Photovoltaic Systems and Grid Integration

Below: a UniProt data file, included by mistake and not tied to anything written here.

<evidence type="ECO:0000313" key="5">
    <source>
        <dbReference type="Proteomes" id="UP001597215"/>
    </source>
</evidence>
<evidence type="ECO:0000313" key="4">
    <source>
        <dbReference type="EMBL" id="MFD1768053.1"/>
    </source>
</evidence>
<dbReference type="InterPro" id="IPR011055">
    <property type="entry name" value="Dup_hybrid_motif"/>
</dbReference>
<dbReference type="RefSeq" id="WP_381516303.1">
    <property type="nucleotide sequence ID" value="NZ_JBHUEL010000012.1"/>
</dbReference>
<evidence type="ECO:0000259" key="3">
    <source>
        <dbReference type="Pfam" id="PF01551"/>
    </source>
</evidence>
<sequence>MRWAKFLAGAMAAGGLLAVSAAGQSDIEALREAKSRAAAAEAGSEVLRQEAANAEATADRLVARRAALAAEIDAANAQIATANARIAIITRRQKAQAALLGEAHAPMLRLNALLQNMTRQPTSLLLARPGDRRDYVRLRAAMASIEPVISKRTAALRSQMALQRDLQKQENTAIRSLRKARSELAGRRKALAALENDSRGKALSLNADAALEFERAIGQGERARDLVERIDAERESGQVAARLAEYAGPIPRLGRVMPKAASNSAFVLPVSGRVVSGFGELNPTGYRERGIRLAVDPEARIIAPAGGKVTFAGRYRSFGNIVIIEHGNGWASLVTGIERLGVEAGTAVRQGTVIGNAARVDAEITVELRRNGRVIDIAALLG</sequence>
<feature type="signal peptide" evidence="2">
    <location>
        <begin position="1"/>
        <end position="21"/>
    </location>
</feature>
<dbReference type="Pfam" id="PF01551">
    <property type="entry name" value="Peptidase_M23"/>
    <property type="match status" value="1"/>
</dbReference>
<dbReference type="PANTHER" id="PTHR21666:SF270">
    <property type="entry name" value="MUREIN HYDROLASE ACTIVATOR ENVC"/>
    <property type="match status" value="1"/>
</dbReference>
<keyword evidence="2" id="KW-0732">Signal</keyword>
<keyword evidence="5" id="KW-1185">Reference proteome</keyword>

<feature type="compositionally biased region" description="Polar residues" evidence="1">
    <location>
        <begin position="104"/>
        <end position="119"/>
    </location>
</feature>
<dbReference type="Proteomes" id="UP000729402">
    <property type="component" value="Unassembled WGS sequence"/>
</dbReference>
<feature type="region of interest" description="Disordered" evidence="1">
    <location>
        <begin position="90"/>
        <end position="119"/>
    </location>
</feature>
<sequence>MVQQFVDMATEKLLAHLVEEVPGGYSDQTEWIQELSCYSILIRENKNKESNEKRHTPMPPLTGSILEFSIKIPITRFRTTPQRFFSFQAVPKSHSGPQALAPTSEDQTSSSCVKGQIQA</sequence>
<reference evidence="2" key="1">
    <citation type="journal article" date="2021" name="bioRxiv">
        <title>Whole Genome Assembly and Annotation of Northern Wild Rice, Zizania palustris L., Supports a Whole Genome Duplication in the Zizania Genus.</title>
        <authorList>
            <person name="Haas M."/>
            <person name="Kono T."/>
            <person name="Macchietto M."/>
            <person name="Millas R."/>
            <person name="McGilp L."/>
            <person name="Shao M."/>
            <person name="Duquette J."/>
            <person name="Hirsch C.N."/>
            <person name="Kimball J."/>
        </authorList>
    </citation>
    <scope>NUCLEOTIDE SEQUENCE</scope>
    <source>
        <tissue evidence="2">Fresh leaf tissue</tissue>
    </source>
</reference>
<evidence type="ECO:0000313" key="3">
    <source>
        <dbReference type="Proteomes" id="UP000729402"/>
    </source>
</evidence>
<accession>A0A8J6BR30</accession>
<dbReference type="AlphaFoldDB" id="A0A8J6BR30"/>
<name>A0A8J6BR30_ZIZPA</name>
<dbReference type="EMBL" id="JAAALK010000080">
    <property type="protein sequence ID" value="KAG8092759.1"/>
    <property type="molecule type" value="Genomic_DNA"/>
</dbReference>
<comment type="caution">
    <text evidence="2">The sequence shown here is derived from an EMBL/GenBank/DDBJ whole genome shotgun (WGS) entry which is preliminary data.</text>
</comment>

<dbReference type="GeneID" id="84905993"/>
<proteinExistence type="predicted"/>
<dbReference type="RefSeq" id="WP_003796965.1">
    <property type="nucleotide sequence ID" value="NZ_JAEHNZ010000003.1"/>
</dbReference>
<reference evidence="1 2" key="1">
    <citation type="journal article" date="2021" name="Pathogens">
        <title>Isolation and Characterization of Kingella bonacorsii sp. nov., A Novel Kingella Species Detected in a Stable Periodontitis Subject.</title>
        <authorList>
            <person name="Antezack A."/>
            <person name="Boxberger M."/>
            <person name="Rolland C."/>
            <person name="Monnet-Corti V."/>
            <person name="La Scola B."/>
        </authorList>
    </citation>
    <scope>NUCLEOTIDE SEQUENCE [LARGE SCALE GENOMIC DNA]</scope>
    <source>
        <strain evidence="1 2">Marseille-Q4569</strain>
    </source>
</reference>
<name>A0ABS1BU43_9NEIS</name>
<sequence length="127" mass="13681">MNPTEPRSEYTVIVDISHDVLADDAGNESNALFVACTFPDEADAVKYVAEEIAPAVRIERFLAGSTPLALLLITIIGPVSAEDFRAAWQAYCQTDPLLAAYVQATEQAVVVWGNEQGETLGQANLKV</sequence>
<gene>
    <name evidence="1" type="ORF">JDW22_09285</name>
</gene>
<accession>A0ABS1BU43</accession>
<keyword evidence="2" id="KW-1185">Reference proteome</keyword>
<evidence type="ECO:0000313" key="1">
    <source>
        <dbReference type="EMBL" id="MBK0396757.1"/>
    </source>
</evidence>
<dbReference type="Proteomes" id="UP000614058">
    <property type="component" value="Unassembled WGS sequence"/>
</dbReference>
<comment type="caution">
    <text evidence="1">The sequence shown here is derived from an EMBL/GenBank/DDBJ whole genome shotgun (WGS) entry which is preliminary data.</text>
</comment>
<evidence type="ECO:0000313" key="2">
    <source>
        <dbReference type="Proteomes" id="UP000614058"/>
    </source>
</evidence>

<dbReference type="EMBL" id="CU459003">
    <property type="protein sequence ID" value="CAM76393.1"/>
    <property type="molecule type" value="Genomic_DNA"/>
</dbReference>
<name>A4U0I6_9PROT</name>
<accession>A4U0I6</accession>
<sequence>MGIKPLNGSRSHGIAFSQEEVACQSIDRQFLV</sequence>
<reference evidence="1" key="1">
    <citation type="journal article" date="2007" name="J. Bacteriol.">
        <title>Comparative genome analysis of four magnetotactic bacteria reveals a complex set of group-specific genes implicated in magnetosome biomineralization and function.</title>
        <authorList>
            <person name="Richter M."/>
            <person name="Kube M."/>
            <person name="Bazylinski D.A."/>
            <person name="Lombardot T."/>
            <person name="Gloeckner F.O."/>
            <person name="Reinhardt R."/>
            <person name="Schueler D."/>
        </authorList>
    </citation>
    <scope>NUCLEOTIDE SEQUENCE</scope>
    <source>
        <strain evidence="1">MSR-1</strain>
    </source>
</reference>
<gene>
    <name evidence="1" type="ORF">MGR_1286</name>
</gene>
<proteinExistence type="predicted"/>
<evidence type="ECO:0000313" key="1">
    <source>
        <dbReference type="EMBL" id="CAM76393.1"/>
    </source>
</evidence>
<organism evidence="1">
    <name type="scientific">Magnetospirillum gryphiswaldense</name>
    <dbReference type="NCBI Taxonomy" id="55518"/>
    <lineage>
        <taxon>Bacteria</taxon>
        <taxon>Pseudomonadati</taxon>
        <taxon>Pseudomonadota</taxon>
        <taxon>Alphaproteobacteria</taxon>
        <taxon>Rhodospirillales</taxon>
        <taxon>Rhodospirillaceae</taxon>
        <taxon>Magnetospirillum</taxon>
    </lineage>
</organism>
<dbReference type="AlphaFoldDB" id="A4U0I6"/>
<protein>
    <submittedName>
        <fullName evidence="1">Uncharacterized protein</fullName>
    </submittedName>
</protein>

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Worldwide consumption of electricity is expected to nearly double over the next two-and-a-half decades. International Energy Agency (IEA) predicts that meeting this demand for power will require over 5,000 GW of new electricity generating capacity (including replacement capacity) at a cost of over $5 trillion. The new plants will require an additional $6 trillion worth of additional infrastructure, making electric power an $11 trillion market over the next 25 years. The search for new generation technologies is accelerating. Photovoltaics (PV) converts light directly to electricity via solar cells, solid-state semiconductor devices free of moving parts, costly fuel requirements, and harmful emissions. Solar-electric technology is extremely modular, allowing it to be quickly deployed at or near the point of consumption, minimizing transmission losses and even providing electricity in regions that lack centralized power stations and their requisite distribution systems. This modularity makes PV attractive in industrialized and developing nations alike. Furthermore, the cleanliness and environmental friendliness of PV make it an attractive technology for meeting the challenges of global electricity demand growth while simultaneously satisfying requirements for reduced emissions. In the presentation, the status and basic features of the PV technology will be presented along with outlook for its wider implementation in the near future.